What is Insolvency?
Legal Definition and Signs of Company Insolvency
The legal definition of Insolvency is set out in Section 123 of The Insolvency Act 1986 and also sets out two tests to consider whether a company is insolvent.
- The Balance Sheet Test says that if a company’s liabilities are greater than its assets then it is insolvent.
- The Cashflow Test says that a company is insolvent if it is unable to pay its debts as and when they fall due. Or put simply, creditors are chasing for amounts that are owed to them, and there are insufficient monies to pay them at the time. Therefore, while a company may have significant capital assets, if it does not have sufficient cash to pay a bill when it falls due then it is considered insolvent.
There has been a lot of debate and cash law over the years as to which test is the most appropriate in any given circumstance and the leading case is BNY Corporate Trustee Services Limited v Eurosail 2007 3BL plc, which is often called the Eurosail case.
Eurosail said that if a company had ceased to trade, or was unlikely to have any further income, then the most appropriate test would be the balance sheet test, and if its liabilities exceed its assets, including contingent liabilities, then the Company would be Balance Sheet insolvent.
However if the Company was going to continue to trade and was likely to receive further income, then the cashflow test would be the most appropriate option.
Signs of Insolvency
Typical signs of insolvency, and particularly cash flow insolvency are:
- The company is constantly juggling which creditor to pay over another.
- The company is “robbing Peter to pay Paul.”
- There are arrears with HM Revenue and Customs or the landlords.
- The company is constantly making late payments or extending credit terms.
- The company knows there is a liability falling due in the future and there is no prospect of having funds to pay it.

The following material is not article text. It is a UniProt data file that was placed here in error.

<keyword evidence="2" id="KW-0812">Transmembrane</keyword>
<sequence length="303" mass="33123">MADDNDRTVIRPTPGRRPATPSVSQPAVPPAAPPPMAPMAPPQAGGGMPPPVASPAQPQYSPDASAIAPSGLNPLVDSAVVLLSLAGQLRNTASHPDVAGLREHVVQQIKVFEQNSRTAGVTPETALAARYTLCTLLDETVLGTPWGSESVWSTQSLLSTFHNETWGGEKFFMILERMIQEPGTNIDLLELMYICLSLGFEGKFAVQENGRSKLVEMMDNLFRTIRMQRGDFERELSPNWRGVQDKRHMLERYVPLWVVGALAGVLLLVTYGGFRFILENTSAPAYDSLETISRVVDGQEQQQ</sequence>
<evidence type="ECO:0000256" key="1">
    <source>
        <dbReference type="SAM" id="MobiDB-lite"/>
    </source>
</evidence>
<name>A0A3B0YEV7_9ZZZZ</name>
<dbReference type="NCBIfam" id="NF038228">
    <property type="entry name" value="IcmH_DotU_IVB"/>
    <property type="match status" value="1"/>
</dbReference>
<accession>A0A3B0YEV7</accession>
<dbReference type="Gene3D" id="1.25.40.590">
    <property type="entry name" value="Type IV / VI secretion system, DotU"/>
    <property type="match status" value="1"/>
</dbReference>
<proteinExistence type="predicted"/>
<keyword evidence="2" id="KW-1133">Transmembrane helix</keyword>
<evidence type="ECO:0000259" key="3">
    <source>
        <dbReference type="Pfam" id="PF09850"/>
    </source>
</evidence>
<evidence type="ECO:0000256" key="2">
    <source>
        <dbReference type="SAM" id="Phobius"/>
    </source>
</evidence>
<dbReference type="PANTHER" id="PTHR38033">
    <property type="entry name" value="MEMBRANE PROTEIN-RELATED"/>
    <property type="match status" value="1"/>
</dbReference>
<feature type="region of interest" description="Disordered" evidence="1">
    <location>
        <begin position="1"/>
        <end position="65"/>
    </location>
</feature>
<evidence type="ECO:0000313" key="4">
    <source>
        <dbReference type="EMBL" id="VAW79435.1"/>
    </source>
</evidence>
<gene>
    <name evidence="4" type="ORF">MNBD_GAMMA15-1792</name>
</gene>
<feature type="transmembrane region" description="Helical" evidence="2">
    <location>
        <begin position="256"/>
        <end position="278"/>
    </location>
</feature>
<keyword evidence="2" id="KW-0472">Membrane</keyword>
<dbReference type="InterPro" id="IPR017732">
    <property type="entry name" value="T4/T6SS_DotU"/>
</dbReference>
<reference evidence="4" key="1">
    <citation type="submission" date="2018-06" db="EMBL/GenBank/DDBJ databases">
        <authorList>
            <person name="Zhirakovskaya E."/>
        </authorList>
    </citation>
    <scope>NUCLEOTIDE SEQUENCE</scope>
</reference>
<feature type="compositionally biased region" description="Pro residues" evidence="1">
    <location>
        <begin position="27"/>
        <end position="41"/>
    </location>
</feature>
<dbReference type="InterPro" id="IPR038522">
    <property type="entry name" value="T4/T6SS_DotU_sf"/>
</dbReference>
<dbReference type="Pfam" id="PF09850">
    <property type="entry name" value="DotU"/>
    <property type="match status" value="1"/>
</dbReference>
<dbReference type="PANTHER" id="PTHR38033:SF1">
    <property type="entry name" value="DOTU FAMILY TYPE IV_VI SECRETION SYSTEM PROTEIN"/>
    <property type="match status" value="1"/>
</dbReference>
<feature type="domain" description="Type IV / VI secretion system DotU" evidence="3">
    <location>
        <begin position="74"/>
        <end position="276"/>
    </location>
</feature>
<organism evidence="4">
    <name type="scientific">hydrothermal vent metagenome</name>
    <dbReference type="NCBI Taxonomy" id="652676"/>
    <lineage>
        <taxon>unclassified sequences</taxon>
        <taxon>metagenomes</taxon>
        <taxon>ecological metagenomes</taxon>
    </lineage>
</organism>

- There are threats of Court action, statutory demands or winding up petitions.
- A statutory demand or winding up petition has been issued and cannot be paid immediately.
If any of these signs are present then it may be a good idea to speak to a Licensed Insolvency Practitioner to obtain advice on the Company’s finances and the options available to it.
Insolvency Procedures and Options
If a company is considered insolvent then it can be placed into an Insolvency Procedure such as:
(More information in respect of each procedure can be found by clicking on the above links.)
More often than not however action can be taken before a company or business is formally insolvent to try to prevent a formal insolvency, or implement a controlled wind down of the company.
Quite often insolvency does not have to be a terminal affair and the underlying business or company can be saved as a going concern provided that advice and action is taken early.
If you would like to discuss your company’s affairs and obtain some free insolvency advice please contact Chris Parkman on 01305 458 383 or email him at email@example.com.
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